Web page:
Can any one tell me 0.218k ohms or 0.220k ohms = how many ohms and the color code of the resistor?

Can any one tell me what is the color code for 0.220k or 0.218k resistor

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First of all it is 220 ohm or 220 Ω and 218 ohm or 218 Ω.

220 Ω is red, red, brown, and gold or silver bands.

218 Ω is red, brown, grey, and gold or silver bands.

Here is a basic code book.

Sorry 218 ohm is red, brown, grey, black, and a gold or silver bands.

Soumojit (author)  Josehf Murchison2 years ago

But tell me that is .220k ohms = only 220 ohms ??? I don't think soooo!!!!!


https://www.instructables.com/id/Glow-leds-using-AC-current220-250V/

see this instractable I want to make this project. Just tell me that what is the value of resistor used in this project? and 220 ohm resistor is small in size but the site tells that .220k ohms resistor is big in size and the picture tell the same thing also!

I know 0.220 kΩ is 220Ω however you are
free to believe whatever you want.

By the way the 220Ω resistor is a 1 watt the other resistor is a 1/4 watt that is why the difference in size.

If you look at the pics in the Instructasble
you posted it looks more like orange, orange, brown, and silver and that is 330
Ω the other resistor looks brown, black, green, scuffed, and gold without a
better pic I would say it is a 100 mΩ not 1000 mΩ unless it is a 6 band
resistor making it a 105 Ω brown, black, green, black, and gold.

Read the color
codes in the PDF files I posted or Google color codes for yourself. But please
don’t ask for help and then spit in the face of the person trying to help you.

Its a 1 MEGAOhm, not a 1 milliohm. That whole instructable looks like it was written up by someone without the experience to know what they are doing.

Twice in a row I messed up the second resistor but the one resistor in the Instructable looks like orange and not red making it a 330 ohm.

Don't you just love it when they ask for help and then tell you, "You are wrong".

"I don't have a clue about the subject, so I need to ask you a question, but your answer is wrong"

Yeah. Ticks me off too.

+1 certainly is 220 R !

That's what you asked for. and 0.220K is indeed 220 Ohms.

You can check the links to the right...
Ask Google for a Resistor color chart or online calculator...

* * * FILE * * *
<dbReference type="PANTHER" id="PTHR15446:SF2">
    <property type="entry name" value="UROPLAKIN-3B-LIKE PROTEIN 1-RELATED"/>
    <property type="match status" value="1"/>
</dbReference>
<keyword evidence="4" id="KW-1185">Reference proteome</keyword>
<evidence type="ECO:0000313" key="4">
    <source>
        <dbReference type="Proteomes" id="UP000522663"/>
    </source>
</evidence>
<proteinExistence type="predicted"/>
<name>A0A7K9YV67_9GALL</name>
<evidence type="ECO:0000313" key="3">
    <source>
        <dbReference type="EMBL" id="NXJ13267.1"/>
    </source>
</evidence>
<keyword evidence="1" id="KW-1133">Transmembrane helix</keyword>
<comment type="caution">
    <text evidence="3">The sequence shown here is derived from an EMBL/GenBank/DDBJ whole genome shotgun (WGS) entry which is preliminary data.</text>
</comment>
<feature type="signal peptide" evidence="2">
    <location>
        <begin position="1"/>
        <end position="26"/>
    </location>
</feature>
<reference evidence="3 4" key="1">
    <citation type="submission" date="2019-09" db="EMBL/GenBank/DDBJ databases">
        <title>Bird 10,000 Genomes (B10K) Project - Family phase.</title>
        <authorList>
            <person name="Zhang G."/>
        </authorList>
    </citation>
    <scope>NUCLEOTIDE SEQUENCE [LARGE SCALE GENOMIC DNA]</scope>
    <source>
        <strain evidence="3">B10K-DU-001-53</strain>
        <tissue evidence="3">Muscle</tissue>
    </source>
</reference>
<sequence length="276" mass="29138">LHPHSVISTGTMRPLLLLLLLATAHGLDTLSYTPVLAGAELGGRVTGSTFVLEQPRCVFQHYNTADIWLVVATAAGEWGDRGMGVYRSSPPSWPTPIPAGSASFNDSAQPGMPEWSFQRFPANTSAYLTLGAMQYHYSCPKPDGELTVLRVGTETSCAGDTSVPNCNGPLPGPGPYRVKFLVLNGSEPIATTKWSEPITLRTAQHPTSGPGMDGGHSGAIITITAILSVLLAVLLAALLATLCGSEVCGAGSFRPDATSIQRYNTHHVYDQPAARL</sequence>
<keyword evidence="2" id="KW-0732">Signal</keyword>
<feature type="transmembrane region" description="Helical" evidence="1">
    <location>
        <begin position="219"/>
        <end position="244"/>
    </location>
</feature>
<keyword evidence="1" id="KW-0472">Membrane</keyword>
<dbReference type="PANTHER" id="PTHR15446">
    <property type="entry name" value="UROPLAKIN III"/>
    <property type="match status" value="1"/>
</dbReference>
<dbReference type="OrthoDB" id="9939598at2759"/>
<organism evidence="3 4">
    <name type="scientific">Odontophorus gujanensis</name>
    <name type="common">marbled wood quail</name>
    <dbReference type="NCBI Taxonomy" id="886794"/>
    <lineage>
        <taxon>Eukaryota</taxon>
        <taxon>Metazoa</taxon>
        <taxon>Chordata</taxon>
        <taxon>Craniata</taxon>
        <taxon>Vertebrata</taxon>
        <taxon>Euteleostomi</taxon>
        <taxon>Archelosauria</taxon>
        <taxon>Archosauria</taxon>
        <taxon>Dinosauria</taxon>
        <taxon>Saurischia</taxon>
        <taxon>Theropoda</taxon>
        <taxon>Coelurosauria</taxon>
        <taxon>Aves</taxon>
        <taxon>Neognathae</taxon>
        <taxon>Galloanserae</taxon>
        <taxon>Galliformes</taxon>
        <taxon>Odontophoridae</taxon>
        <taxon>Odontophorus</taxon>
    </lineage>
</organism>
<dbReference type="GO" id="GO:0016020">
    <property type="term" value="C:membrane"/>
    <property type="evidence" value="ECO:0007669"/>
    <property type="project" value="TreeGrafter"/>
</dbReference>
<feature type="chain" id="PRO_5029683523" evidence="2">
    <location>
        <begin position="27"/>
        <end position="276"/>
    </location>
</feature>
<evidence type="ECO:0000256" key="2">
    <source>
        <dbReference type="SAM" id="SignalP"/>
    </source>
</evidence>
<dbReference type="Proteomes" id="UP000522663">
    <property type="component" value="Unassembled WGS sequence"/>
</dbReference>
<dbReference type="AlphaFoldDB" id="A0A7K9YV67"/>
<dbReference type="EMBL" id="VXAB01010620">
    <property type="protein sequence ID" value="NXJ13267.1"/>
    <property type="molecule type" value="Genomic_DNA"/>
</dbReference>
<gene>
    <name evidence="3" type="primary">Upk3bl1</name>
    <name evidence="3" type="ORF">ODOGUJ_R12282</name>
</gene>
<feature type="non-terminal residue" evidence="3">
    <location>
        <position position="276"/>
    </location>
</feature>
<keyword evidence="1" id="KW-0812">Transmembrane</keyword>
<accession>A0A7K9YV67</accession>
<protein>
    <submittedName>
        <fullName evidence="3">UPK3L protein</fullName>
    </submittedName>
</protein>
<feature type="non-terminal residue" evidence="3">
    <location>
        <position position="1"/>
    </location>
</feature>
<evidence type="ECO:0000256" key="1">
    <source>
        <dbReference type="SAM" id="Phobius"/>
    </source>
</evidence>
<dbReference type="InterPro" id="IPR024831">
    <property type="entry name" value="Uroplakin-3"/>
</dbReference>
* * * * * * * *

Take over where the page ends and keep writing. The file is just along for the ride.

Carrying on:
Of course there is always the library that should have such information available - just so I can say I know libraries ;)

Soumojit (author)  Downunder35m2 years ago

But tell me that is .220k ohms = only 220 ohms ??? I don't think soooo!!!!!

https://www.instructables.com/id/Glow-leds-using-AC-current220-250V/

see this instractable I want to make this project. Just tell me that what is the value of resistor used in this project? and 220 ohm resistor is small in size but the site tells that .220k ohms resistor is big in size and the picture tell the same thing also!

If you go to the store and by two 1/4watt resistors , one being a 100ohm and the other being a 1Mohm resistor you would find them to the same physical size. Only the colored bands would be different. If you then purchased a 1watt 100ohm resistor and a 1/4 watt 100 ohm resistor both resistors would have the same color bands but one would physically be about 4 tmes larger. The physical size of a resistor is strongly affected by the wattage not the resistance.

The resistors in the pictures you mentioned are salvaged from some old equipment. One looks to be a 1/4 watt while the other appears to be a 1/2watt. Take a look at the two capacitors in the photo. The red one is the 250V polyfilm capacitor (he doesn't list the size but it is probably picofarad size range (again salvaged). The orange capacitor on the other hand is a 50V 100ufarad capacitor. The orange one has a substantially larger farad size but is physically smaller due to it's lower voltage rating.

You obviously neither know math nor resistors - are you sure you want to do this project?
Like with rocks, a kilo is 1000grams - so a kilo ohm is not a 1000grams but 1000 ohm.
This is a fact, wether you like it or not.
Most women tell you size does not matter when in fact it does!
If you judge a resistor by it's outside dimensions to get the value you fail to undestand electronics.
You won't be able to see the printed value on a 0201 SMD resistor with your naked eye, so I guess you simply claim it would not be a resistor at all?
Resistors are available in many forms and shapes, the more power they can handle the bigger they get.
Take a 1000Ohm breaking resistor for a motor controller of 2.5kW and you load of bread will lokk tiny in comparison.


I strongly suggest that you don't build ANY circuit that needs more than 24V to work as you lack basic understanding required for it.
Electrical safety comes first and mains voltages is not to mess with.

Certainly is 220 ohms (220R) (retired electronics engineer)